Originally released in the arcades way back in 1984, Flicky is perhaps one of Sega's lesser known titles but there's a good chance you've seen a bit more of the tiny creatures that you might expect. Flicky himself is a small blue bird and protagonist of this game which marks his first appearance. However, it seems that the name may actually refer to a whole family or species of bird, for many multi-coloured versions of Flicky have appeared in later and more well-known games. Most notable among these is a particular game starring a far more famous blue creature, this time with spikes rather then feathers, and it even featured their name - Sonic 3D: Flickies Island! It therefore seems likely that the nippy little things have flourished since this first game, so let's take a look at where it all started for them.

Monday, 16 April 2012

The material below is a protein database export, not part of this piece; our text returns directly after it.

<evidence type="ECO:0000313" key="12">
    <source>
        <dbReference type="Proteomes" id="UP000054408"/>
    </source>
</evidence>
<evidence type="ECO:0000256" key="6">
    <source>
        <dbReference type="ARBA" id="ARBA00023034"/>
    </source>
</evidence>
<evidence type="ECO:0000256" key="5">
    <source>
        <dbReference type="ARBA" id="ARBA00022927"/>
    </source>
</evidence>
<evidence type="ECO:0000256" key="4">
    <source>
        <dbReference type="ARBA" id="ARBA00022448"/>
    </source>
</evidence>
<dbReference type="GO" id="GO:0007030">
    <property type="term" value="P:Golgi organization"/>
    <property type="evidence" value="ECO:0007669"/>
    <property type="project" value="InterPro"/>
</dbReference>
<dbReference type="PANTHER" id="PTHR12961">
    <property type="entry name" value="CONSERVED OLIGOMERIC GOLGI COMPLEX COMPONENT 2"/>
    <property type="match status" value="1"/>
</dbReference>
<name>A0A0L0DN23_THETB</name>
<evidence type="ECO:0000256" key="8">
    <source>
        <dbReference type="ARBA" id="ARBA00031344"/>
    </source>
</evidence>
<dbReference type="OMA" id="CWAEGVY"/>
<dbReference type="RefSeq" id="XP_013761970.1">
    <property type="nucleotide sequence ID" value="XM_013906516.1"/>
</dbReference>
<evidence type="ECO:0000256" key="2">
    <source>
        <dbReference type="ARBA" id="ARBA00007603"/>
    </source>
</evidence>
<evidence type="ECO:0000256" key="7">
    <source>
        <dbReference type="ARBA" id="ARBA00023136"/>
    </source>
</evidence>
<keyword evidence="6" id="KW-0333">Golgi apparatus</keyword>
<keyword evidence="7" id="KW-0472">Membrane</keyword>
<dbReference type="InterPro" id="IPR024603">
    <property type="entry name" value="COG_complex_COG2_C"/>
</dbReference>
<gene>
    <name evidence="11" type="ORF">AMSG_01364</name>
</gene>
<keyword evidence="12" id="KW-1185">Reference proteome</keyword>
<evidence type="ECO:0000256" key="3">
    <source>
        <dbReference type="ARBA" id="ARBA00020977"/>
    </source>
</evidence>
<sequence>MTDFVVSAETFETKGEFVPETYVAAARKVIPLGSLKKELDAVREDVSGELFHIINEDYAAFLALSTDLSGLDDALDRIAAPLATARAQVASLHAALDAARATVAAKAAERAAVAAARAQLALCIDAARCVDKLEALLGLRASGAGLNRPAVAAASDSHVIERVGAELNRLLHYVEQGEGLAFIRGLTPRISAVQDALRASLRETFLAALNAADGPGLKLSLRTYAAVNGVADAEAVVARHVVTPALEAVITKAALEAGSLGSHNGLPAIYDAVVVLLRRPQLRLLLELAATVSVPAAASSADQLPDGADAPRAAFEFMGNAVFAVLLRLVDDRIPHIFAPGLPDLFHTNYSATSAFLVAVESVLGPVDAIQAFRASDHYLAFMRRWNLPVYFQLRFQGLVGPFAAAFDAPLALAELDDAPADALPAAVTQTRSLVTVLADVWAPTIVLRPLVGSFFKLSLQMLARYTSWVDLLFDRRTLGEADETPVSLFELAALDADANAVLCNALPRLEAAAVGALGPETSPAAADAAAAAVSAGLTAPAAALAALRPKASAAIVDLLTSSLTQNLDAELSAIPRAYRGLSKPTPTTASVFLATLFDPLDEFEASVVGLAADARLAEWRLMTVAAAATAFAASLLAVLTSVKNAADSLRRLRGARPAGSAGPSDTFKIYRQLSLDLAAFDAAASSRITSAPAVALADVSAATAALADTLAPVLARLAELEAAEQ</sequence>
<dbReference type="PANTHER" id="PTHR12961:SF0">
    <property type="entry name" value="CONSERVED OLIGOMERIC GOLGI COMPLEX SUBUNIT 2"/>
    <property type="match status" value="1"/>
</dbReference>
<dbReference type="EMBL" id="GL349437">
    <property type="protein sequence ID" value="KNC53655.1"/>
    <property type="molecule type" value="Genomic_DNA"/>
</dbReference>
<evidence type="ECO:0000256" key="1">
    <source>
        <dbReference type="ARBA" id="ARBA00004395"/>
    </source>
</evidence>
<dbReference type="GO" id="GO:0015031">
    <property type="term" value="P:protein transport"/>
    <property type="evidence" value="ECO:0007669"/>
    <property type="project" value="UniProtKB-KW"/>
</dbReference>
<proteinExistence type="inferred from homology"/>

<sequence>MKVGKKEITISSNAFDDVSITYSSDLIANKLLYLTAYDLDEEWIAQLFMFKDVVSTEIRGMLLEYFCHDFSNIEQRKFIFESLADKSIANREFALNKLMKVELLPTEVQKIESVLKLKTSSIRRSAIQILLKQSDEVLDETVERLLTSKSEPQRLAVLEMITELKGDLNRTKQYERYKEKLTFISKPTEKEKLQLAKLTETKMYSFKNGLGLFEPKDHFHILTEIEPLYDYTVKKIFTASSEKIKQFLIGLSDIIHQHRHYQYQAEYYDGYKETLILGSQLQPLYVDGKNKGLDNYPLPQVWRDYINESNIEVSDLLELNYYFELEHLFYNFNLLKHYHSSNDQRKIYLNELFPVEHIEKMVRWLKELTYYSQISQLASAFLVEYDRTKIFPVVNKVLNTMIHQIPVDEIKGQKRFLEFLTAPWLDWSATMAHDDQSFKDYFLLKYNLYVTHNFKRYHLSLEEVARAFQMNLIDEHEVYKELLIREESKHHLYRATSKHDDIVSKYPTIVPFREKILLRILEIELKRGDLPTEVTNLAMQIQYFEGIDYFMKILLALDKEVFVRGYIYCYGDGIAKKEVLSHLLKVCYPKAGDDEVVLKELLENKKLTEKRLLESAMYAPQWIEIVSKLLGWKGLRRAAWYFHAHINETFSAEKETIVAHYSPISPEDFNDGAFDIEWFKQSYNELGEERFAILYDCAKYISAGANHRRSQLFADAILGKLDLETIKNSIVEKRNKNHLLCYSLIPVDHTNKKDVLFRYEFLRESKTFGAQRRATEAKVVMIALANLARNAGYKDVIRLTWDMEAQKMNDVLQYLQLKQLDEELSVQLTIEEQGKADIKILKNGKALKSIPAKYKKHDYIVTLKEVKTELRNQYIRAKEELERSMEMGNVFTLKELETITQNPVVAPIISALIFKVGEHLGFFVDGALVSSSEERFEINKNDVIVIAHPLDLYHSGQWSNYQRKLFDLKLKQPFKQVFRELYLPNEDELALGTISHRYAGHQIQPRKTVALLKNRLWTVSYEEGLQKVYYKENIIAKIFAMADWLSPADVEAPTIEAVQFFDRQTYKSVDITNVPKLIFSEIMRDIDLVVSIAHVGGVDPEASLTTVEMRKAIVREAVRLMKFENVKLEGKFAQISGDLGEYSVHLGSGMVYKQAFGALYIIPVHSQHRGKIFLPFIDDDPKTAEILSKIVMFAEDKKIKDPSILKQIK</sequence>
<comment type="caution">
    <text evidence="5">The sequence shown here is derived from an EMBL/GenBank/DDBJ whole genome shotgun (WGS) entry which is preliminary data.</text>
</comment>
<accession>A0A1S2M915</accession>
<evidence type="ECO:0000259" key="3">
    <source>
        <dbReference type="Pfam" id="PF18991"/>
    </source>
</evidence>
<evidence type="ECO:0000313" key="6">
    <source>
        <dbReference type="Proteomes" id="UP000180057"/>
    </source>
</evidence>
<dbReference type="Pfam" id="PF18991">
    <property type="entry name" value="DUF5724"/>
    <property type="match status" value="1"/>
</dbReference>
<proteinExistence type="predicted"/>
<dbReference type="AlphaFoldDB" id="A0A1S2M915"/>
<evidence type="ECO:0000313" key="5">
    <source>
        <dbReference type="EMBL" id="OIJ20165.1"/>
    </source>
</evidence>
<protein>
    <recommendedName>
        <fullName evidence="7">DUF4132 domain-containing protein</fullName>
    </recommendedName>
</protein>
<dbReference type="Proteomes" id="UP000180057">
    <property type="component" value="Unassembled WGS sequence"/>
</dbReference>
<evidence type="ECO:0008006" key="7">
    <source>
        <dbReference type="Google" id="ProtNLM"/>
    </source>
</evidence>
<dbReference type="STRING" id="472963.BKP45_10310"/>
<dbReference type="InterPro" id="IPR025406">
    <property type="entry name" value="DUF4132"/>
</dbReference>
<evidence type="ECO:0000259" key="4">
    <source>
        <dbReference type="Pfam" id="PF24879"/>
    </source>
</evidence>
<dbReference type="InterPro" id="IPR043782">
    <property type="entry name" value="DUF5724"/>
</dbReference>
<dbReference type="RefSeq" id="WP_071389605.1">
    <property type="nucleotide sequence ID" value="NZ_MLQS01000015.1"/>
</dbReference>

Puzzle Games #10

Eggerland Mystery (1985)
By: HAL Laboratory Genre: Maze / Puzzle Players: 1 Difficulty: Medium
Featured Version: MSX First Day Score: 865
Also Available For: Nothing

The MSX is a funny machine to me. From a personal point of view, it actually has a lot in common with the NES - both systems were very popular in Japan but neither was remotely successful here in the UK, for example. As a result, I knew little about either machine until more recent years since when I've made a conscious effort to rectify this oversight. Many splendid NES games have been played in pursuit of this and one series I've been enjoying is Adventures of Lolo but it seems that games starring the blue sphere did not originate there. So which system did he first waddle onto? That's right, it was the ever-mysterious MSX! As with other games in the series, it seems that Lolo's object of desire, the princess Lala, has been kidnapped and hidden in the evil enemy underground stronghold of Eggerland. So, for the first of what would turn out to be many times, Lolo must summon the wits and courage to solve the complex labyrinth and save his beloved!